As the U.S. Senate inches closer to a vote that could force the White House to make a decision on the Keystone pipeline, Canada may use the North American Free Trade Agreement to sue the U.S. over the issue, according to news reports.
The government of Prime Minister Stephen Harper is mulling joining forces with Keystone XL builder TransCanada and oil companies to challenge the Obama administration's repeated delays on a decision, the National Post reports, citing unnamed sources.
The U.S. State Department announced earlier this month it is delaying yet again a final decision on the controversial pipeline, until a Nebraska legal challenge is settled. Any decision on the pipeline was effectively pushed off past the U.S. mid-term elections this fall.
The news comes as the U.S. Senate inches closer to a vote on the pipeline that could potentially embarrass the White House.
Senate Majority Leader Harry Reid, a Nevada Democrat, is in talks with Republican and Democratic senators about putting the Keystone XL to a vote next week. The vote would take place in exchange for Republican support of a bipartisan energy efficiency bill.
According to news reports, Reid initially expected it to be a non-binding, symbolic vote that would likely show a majority of U.S. senators in favour of the pipeline. But the latest reports suggest it could be binding legislation that would require the president to make a decision.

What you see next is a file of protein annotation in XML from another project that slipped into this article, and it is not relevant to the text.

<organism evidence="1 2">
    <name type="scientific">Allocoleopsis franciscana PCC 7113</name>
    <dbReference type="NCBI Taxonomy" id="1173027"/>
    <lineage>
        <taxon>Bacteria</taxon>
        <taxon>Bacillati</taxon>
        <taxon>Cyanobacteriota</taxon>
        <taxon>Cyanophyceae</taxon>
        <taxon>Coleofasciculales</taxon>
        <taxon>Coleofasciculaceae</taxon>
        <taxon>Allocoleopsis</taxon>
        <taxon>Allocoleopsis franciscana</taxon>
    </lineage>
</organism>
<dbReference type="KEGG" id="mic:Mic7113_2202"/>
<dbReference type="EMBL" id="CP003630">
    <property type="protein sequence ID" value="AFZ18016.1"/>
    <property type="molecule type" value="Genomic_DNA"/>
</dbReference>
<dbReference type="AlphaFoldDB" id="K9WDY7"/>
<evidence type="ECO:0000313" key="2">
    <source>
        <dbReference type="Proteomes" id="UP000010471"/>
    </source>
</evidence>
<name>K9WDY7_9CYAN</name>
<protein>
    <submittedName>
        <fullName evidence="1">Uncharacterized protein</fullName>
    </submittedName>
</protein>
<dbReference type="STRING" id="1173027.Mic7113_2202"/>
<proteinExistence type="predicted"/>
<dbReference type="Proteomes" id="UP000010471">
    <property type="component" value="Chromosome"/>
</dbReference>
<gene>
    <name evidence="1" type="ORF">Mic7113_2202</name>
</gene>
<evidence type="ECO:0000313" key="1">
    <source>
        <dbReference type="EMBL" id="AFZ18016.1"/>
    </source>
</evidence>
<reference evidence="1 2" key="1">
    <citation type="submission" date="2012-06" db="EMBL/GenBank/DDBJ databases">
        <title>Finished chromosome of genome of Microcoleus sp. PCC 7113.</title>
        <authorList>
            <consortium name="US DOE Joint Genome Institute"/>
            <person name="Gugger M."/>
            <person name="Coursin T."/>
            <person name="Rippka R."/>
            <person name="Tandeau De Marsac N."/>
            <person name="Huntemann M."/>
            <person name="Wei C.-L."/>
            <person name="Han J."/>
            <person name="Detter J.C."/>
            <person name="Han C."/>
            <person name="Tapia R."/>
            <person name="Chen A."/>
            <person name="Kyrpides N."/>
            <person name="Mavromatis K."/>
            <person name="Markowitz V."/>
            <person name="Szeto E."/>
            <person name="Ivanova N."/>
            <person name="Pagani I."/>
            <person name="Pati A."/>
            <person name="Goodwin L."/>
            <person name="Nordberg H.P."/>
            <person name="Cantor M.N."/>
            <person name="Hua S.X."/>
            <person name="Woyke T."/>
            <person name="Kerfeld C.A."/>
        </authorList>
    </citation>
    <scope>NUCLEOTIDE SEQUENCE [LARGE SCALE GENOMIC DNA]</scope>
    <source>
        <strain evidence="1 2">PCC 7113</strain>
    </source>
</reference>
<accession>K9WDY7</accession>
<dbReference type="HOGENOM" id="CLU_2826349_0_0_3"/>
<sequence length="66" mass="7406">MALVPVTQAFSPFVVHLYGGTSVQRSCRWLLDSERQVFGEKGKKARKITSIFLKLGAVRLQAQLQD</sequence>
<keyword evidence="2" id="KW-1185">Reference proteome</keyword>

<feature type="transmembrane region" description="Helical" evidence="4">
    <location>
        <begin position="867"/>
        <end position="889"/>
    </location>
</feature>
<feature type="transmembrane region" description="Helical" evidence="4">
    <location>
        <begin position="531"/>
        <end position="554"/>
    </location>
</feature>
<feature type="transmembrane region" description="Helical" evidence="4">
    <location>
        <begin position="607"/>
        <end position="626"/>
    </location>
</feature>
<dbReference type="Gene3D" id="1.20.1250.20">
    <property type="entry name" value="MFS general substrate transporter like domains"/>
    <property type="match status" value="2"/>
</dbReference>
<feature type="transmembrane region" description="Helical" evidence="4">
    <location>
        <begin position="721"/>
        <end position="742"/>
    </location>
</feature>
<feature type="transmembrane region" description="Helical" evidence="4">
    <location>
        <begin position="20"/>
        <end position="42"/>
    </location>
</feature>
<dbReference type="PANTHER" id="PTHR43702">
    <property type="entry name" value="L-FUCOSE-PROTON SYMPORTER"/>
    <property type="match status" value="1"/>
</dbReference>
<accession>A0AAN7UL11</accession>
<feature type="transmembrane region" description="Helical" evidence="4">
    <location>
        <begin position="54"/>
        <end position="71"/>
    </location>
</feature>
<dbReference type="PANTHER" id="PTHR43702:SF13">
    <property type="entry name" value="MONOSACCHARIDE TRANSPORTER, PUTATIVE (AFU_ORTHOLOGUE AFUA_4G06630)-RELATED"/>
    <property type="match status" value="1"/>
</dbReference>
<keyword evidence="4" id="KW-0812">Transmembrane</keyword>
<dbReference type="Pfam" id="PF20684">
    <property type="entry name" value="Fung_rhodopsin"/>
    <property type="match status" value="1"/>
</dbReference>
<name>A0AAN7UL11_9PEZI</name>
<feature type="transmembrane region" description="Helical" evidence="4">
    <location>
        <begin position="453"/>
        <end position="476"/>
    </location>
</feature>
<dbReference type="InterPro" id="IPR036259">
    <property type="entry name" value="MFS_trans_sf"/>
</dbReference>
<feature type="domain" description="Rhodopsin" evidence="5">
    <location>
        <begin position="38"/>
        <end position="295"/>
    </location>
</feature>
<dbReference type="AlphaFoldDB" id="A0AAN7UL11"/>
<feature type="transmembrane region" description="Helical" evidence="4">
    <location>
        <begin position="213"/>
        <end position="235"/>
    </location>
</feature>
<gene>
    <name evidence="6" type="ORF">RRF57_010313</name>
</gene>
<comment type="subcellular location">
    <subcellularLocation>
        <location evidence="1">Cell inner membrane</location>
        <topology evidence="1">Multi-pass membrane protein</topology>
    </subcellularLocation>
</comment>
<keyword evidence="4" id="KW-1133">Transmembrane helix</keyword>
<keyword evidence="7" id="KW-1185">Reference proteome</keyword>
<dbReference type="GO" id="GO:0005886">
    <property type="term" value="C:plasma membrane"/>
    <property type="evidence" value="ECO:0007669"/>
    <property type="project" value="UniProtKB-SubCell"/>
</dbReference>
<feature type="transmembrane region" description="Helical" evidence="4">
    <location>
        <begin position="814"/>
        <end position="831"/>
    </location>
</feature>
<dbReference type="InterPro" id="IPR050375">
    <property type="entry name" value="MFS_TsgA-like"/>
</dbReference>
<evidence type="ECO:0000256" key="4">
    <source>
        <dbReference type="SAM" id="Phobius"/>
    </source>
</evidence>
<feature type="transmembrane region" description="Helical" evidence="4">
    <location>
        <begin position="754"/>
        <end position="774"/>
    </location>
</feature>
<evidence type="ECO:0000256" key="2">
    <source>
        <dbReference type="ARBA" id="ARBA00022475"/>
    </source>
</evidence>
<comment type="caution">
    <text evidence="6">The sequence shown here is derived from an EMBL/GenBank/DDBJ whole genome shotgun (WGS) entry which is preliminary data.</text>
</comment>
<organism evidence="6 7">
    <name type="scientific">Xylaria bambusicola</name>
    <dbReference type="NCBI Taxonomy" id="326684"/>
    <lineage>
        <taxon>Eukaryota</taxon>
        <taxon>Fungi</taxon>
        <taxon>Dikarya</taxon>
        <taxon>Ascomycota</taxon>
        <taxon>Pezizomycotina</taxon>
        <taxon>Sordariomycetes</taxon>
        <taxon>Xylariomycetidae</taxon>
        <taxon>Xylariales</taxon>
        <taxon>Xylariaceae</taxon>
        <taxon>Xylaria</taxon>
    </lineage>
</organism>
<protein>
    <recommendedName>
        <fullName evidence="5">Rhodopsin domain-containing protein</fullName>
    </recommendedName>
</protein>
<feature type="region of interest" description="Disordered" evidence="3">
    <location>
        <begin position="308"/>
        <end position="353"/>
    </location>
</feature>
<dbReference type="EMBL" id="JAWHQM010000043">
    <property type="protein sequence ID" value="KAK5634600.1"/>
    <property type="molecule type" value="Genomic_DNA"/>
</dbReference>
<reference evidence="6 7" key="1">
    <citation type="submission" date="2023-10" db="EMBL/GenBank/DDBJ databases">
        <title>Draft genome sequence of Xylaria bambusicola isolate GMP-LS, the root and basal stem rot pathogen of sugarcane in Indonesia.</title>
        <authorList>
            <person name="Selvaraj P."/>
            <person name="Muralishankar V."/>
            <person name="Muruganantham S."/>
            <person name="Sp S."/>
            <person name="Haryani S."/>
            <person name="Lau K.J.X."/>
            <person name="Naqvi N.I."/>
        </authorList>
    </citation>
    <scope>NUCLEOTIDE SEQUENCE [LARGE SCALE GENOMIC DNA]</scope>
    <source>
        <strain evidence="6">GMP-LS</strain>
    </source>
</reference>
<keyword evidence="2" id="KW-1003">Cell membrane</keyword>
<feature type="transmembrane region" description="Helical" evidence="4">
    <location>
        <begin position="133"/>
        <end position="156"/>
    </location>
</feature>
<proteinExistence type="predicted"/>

“Allowing vulnerable Democrats to vote on a bill approving Keystone could give them something to tout on the campaign trail, but approval of binding legislation could embarrass the White House,” The Hill reports.
The Post notes that former prime minister Brian Mulroney, who first signed a free trade deal with the U.S., is among those arguing Canada could successfully sue the U.S. over Keystone.
Mulroney and others argue that the delay amounts to a restriction on the export of Canadian energy to the U.S. Under NAFTA, the U.S. was given unfettered access to Canadian energy, including in emergencies, in exchange for which Canada was given full access to U.S. energy markets.
Under NAFTA, a bi-national arbitration panel has the power to make binding orders on member countries.
Derek Burney, a former Mulroney chief of staff who was instrumental in NAFTA negotiations, said Canada would have a strong case at the arbitration panel, but since the U.S. hasn’t rejected Keystone XL and only delayed a decision, the White House could argue it's simply following necessary procedures.
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